Dietary factors also influence the risk of developing type 2 diabetes. Consumption of sugar-sweetened drinks in excess is associated with an increased risk.[21][22] The type of fats in the diet is also important, with saturated fats and trans fatty acids increasing the risk and polyunsaturated and monounsaturated fat decreasing the risk.[20] Eating lots of white rice appears to also play a role in increasing risk.[23] A lack of exercise is believed to cause 7% of cases.[24]

Gestational diabetes

Gestational diabetes mellitus (GDM) resembles type 2 diabetes in several respects, involving a combination of relatively inadequate insulin secretion and responsiveness. It occurs in about 2–5% of all pregnancies and may improve or disappear after delivery. Gestational diabetes is fully treatable, but requires careful medical supervision throughout the pregnancy. About 20–50% of affected women develop type 2 diabetes later in life.

Though it may be transient, untreated gestational diabetes can damage the health of the fetus or mother. Risks to the baby include macrosomia (high birth weight), congenital cardiac and central nervous system anomalies, and skeletal muscle malformations. Increased fetal insulin may inhibit fetal surfactant production and cause respiratory distress syndrome. Hyperbilirubinemia may result from red blood cell destruction. In severe cases, perinatal death may occur, most commonly as a result of poor placental perfusion due to vascular impairment. Labor induction may be indicated with decreased placental function. A Caesarean section may be performed if there is marked fetal distress or an increased risk of injury associated with macrosomia, such as shoulder dystocia.

Other types

Prediabetes indicates a condition that occurs when a person's blood glucose levels are higher than normal but not high enough for a diagnosis of type 2 DM. Many people destined to develop type 2 DM spend many years in a state of prediabetes.

Latent autoimmune diabetes of adults (LADA) is a condition in which type 1 DM develops in adults. Adults with LADA are frequently initially misdiagnosed as having type 2 DM, based on age rather than etiology.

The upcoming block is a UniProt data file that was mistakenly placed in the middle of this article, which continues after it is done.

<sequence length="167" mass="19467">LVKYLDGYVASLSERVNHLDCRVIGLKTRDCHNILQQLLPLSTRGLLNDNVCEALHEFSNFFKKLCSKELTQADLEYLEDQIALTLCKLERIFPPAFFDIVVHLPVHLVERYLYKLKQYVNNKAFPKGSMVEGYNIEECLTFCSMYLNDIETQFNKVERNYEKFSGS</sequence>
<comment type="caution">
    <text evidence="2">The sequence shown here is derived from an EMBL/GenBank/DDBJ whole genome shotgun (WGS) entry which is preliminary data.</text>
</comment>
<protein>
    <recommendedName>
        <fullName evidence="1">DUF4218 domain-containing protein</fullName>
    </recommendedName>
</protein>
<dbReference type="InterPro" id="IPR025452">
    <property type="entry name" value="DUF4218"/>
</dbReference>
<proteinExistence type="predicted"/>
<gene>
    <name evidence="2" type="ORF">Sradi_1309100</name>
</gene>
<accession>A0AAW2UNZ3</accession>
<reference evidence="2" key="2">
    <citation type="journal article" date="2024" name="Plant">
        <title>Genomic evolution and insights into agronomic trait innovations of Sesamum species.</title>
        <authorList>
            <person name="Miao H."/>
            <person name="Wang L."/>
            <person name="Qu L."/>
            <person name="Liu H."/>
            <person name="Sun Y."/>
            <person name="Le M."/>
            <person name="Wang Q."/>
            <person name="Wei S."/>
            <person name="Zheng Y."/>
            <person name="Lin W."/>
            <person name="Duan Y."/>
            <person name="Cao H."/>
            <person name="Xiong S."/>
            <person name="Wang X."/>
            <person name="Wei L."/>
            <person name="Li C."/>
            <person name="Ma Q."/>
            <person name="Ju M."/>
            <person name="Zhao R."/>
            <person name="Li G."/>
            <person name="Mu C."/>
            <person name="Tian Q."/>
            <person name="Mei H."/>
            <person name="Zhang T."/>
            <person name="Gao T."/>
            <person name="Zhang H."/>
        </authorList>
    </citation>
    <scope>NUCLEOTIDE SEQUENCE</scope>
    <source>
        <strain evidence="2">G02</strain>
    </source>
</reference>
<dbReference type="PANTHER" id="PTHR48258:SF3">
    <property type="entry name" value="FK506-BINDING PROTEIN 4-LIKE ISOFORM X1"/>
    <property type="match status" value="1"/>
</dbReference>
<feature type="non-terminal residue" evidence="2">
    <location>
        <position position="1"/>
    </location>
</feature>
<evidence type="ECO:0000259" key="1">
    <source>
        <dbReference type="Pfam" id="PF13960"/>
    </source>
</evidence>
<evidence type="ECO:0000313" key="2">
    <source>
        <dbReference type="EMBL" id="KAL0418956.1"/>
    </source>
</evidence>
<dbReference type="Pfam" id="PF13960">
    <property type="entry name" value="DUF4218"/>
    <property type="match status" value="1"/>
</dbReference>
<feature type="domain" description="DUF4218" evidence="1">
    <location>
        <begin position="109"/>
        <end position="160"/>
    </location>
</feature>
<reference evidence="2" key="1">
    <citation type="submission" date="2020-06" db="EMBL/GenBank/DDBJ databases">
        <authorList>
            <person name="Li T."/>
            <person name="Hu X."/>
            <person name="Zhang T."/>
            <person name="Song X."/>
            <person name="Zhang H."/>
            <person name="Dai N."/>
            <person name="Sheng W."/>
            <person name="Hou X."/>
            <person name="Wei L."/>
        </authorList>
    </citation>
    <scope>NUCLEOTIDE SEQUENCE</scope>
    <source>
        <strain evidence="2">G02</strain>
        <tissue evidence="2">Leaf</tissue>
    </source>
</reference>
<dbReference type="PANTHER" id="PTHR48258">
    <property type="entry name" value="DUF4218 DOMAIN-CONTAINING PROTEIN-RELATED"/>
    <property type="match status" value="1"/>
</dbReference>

Some cases of diabetes are caused by the body's tissue receptors not responding to insulin (even when insulin levels are normal, which is what separates it from type 2 diabetes); this form is very uncommon. Genetic mutations (autosomal or mitochondrial) can lead to defects in beta cell function. Abnormal insulin action may also have been genetically determined in some cases. Any disease that causes extensive damage to the pancreas may lead to diabetes (for example, chronic pancreatitis and cystic fibrosis). Diseases associated with excessive secretion of insulin-antagonistic hormones can cause diabetes (which is typically resolved once the hormone excess is removed). Many drugs impair insulin secretion and some toxins damage pancreatic beta cells. The ICD-10 (1992) diagnostic entity, malnutrition-related diabetes mellitus (MRDM or MMDM, ICD-10 code E12), was deprecated by the World Health Organization when the current taxonomy was introduced in 1999.[25]

Other forms of diabetes mellitus include congenital diabetes, which is due to genetic defects of insulin secretion, cystic fibrosis-related diabetes, steroid diabetes induced by high doses of glucocorticoids, and several forms of monogenic diabetes.

The following is a comprehensive list of other causes of diabetes:[26]

Pathophysiology

The fluctuation of blood sugar (red) and the sugar-lowering hormone insulin (blue) in humans during the course of a day with three meals - one of the effects of a sugar-rich vs a starch-rich meal is highlighted.
Mechanism of insulin release in normal pancreatic beta cells - insulin production is more or less constant within the beta cells. Its release is triggered by food, chiefly food containing absorbable glucose.

Insulin is the principal hormone that regulates uptake of glucose from the blood into most cells (primarily muscle and fat cells, but not central nervous system cells). Therefore, deficiency of insulin or the insensitivity of its receptors plays a central role in all forms of diabetes mellitus.

Humans are capable of digesting some carbohydrates, in particular those most common in food; starch, and some disaccharides such as sucrose, are converted within a few hours to simpler forms, most notably the monosaccharide glucose, the principal carbohydrate energy source used by the body. The rest are passed on for processing by gut flora largely in the colon. Insulin is released into the blood by beta cells (β-cells), found in the islets of Langerhans in the pancreas, in response to rising levels of blood glucose, typically after eating. Insulin is used by about two-thirds of the body's cells to absorb glucose from the blood for use as fuel, for conversion to other needed molecules, or for storage.